← Back
Need for schemas in an event-driven architecture
logoRavi Suhag| Jan 10, 2023

In an event-driven system, schemas play a crucial role in defining the structure and format of the events being exchanged between different components. Without a well-defined schema, it would be difficult for these components to interpret and make sense of the data being passed to them, leading to potential errors and inconsistencies. By establishing a clear set of rules and guidelines through the use of schemas, we can ensure that events are consistently understood and processed by all components of the system, improving its overall reliability and efficiency.

Stencil is a schema registry that provides schema mangement and validation to ensure data compatibility across applications. It enables developers to create, manage and consume schemas dynamically, efficiently, and reliably, and provides a simple way to validate data against those schemas. Stencil support multiple formats including Protobuf, Avro and JSON.

What is schema registry?

Schema registry is the sole source of truth for schema definitions. When producers or developers create a specific data schema for use within the system, the data schema is stored in the registry that is accessible to all consumers and relevant parties. A central schema registry

  • Provides a serving layer for your metadata to build unified documentation for all schemas.
  • Provides an API for storing and retrieving schemas.
  • Stores versioned history of all schemas.
  • Allows evolution of schema as per compatibility settings and prevents breaking changes by validating the compatibility of schemas.
  • Provides clients in multiple languages for serializing and deserializing messages using schemas stored in registry.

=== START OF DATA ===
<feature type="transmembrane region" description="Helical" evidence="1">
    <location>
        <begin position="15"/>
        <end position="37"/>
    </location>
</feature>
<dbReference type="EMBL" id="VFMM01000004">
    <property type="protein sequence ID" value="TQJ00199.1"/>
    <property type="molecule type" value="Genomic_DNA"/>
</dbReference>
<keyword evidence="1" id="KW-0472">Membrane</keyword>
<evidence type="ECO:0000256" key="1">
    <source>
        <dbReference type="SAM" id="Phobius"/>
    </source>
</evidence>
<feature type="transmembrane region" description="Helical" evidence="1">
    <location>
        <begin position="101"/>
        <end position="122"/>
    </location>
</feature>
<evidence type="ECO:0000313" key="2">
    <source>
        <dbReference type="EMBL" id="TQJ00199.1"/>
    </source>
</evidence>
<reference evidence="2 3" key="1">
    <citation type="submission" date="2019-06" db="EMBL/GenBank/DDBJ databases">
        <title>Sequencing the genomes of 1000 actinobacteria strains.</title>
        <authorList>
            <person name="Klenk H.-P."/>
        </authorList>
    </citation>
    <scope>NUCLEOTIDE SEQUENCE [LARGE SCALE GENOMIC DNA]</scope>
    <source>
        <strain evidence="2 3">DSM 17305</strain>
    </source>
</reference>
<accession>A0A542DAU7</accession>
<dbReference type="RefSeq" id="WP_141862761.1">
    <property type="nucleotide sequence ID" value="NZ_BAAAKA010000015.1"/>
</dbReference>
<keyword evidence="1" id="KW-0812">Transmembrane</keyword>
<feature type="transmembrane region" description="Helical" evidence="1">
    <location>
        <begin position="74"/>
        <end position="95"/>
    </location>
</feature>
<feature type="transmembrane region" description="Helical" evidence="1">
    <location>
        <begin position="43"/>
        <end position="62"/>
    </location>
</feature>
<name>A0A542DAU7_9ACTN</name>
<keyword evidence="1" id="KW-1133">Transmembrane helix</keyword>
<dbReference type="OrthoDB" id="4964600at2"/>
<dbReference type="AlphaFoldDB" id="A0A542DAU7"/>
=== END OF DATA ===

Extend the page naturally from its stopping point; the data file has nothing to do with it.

• Publishers and consumers use these clients to serialize, deserialize message when producing them to stream, etc.
  • Provides multiple backends as a storage system to schemas.
  • Help in tackling organisational challenges by data policy enforcement.

Need for schemas

Schema is a strongly typed description of your data/record that clearly defines the structure, type, and meaning of data. Schemas serve as contracts to enforce communication protocol between consumers and producers using messaging systems. It can also serve as a contract between services as well as between teams to establish a common contract of trust between two parties. Lack of schema poses multiple challenges. Data producers can make arbitrary changes to the data which can create issues for downstream services to interpret the data. For example:

  • The field you're looking for doesn't exist anymore because data producers removed it.
  • The type of the field has changed (e.g. what used to be a String is now an Integer)

Schemas in an event-driven architecture should not be an afterthought and should be defined before you start sending the events.

Data formats

When sending data over the network, you need a way to encode data into bytes. There is a wide variety of data serialization formats, including XML, JSON, BSON, YAML, MessagePack, Protocol Buffers, Thrift, and Avro. Multiple programming languages also provide specific serialization methods but using language-specific serialization makes consuming data very hard in different programming languages.

Choice of format for an application is subject to a variety of factors, including data complexity, necessity for humans to read it, latency, and storage space concerns. A good data format should fulfill the following needs.

  • The data format should be language and platform-neutral which can be used in communication and data storage.
  • The data format should be efficient, provide ease of development, and mature libraries across different programming languages.
  • Serialized data should not take a lot of space, so binary formats are a natural fit.
  • The data format should have very little protocol parsing time.
  • The data format should support the versioning and schema evolution.

Schema evolution

Schema can be changed, producers and consumers can hold different versions of the scheme simultaneously, and it all continues to work. The schema can be changed, producers and consumers can hold different versions of the scheme simultaneously, and it all continues to work. When working with a large production system, this is a highly valuable feature as it allows you to independently update different elements of the system at different times without concerns about compatibility.

© 2023 Raystack Foundation, Inc.oss